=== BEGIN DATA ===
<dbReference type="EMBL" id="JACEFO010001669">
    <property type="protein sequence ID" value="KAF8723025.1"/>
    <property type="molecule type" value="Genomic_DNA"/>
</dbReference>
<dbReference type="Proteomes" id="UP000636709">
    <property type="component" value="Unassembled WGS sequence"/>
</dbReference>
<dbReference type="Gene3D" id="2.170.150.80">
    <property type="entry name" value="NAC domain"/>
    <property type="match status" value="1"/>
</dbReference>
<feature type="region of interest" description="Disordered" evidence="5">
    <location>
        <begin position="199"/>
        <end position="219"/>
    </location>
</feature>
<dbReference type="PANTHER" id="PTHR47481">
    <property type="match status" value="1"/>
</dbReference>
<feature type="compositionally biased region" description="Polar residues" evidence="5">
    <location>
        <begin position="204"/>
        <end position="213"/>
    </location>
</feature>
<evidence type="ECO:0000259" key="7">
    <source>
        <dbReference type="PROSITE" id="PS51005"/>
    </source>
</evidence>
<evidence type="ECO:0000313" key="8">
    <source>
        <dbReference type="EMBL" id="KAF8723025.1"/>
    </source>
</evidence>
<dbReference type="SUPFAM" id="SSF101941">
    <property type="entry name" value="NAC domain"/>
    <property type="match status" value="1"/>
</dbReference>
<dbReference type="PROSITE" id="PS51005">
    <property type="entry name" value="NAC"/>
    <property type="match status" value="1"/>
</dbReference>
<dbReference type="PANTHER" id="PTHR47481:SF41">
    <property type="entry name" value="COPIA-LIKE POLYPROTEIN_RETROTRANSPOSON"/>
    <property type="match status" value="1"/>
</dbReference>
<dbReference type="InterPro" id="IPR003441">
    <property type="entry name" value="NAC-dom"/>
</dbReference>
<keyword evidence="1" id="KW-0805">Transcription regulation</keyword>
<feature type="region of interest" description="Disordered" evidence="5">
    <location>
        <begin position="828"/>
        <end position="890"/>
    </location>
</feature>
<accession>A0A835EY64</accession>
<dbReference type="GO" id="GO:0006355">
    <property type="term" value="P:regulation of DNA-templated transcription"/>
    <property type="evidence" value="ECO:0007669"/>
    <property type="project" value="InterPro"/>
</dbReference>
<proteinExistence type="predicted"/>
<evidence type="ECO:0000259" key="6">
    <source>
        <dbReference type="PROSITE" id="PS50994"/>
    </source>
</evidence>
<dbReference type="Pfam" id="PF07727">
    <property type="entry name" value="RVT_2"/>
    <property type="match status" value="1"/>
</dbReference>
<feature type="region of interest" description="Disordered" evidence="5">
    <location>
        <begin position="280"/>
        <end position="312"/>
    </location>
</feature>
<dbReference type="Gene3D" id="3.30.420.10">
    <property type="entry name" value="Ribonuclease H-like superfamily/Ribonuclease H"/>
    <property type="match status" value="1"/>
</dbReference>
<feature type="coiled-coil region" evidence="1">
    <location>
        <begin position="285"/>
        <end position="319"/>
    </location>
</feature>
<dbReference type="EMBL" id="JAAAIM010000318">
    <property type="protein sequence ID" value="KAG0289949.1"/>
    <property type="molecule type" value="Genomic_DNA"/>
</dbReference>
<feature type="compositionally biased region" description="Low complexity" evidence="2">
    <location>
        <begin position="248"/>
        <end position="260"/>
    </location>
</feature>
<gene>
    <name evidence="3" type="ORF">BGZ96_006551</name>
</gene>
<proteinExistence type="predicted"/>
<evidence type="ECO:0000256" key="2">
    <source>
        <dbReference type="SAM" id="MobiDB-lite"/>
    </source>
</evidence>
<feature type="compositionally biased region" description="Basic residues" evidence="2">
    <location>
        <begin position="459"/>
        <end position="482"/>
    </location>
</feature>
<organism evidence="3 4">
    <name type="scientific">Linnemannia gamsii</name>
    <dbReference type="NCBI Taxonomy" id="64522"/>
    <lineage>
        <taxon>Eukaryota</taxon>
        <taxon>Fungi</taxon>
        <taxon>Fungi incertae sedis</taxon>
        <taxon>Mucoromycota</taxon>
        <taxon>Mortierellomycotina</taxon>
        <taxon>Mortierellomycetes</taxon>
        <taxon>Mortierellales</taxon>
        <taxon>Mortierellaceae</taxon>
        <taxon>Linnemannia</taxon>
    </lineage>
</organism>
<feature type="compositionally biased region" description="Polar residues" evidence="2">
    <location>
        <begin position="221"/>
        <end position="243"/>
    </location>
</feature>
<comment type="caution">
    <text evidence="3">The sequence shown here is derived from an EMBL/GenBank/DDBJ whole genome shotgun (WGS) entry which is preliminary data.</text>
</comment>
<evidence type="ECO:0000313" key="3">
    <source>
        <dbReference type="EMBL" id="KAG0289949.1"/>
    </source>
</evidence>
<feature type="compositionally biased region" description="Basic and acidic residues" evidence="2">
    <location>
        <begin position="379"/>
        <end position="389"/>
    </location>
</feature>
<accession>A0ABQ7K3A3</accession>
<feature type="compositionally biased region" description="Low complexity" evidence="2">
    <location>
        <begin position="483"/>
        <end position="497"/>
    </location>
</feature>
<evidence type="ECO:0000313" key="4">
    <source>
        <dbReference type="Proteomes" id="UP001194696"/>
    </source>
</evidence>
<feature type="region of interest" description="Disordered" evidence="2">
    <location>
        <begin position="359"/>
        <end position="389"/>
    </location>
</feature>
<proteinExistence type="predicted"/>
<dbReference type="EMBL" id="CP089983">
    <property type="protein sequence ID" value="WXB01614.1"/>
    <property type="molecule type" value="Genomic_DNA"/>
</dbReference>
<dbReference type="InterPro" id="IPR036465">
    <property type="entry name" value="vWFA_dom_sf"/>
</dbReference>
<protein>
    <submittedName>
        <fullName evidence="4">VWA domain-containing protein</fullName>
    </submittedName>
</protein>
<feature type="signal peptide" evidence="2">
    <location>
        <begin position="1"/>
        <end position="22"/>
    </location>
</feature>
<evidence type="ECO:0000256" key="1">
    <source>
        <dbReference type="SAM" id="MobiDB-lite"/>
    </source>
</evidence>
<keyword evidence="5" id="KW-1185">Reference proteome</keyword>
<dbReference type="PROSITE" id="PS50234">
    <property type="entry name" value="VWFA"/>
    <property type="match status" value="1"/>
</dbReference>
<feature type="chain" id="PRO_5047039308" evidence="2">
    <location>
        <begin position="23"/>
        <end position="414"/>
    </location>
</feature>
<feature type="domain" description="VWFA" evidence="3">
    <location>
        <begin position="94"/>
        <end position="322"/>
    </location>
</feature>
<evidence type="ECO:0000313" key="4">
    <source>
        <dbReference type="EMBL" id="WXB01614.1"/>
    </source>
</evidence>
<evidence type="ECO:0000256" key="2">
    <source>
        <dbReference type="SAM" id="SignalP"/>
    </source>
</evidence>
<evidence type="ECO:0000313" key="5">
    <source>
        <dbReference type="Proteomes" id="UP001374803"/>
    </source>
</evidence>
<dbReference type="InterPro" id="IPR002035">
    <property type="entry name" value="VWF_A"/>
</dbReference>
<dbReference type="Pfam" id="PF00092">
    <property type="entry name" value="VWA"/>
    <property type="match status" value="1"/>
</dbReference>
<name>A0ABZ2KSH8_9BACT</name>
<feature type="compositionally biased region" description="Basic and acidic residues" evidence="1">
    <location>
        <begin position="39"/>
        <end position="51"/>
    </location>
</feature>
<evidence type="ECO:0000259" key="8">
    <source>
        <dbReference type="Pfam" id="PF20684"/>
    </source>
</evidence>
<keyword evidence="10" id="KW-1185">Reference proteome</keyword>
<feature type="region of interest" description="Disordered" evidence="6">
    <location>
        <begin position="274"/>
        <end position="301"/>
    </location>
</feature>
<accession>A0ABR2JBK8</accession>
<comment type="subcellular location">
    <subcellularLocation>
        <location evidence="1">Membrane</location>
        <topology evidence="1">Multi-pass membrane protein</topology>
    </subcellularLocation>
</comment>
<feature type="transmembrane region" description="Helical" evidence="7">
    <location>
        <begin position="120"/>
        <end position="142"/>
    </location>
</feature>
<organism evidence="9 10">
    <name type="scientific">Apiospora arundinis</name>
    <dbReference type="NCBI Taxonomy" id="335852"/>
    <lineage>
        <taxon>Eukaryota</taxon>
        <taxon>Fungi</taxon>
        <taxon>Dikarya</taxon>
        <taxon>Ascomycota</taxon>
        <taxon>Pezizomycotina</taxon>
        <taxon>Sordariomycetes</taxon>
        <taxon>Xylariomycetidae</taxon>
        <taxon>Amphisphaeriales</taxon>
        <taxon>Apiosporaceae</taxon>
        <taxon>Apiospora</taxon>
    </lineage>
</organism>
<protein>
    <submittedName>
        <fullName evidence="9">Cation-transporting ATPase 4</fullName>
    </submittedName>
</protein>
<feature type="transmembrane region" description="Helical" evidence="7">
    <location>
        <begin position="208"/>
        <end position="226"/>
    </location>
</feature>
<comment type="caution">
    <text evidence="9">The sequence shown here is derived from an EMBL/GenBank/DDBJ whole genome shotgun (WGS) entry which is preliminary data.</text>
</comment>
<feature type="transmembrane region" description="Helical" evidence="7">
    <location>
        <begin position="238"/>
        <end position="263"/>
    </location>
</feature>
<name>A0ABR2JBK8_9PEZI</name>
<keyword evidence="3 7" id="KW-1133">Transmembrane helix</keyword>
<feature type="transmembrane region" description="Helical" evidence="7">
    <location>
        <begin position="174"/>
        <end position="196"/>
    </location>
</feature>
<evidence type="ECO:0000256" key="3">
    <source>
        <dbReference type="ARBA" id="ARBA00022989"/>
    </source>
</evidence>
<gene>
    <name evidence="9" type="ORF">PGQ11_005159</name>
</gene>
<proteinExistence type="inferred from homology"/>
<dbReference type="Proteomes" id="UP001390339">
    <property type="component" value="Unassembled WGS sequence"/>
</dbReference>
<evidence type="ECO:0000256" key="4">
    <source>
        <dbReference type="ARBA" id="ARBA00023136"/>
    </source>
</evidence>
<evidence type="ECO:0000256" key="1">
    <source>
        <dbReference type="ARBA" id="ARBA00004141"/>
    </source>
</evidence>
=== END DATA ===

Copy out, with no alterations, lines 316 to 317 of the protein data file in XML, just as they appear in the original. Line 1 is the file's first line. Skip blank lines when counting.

<proteinExistence type="inferred from homology"/>
<dbReference type="Proteomes" id="UP001390339">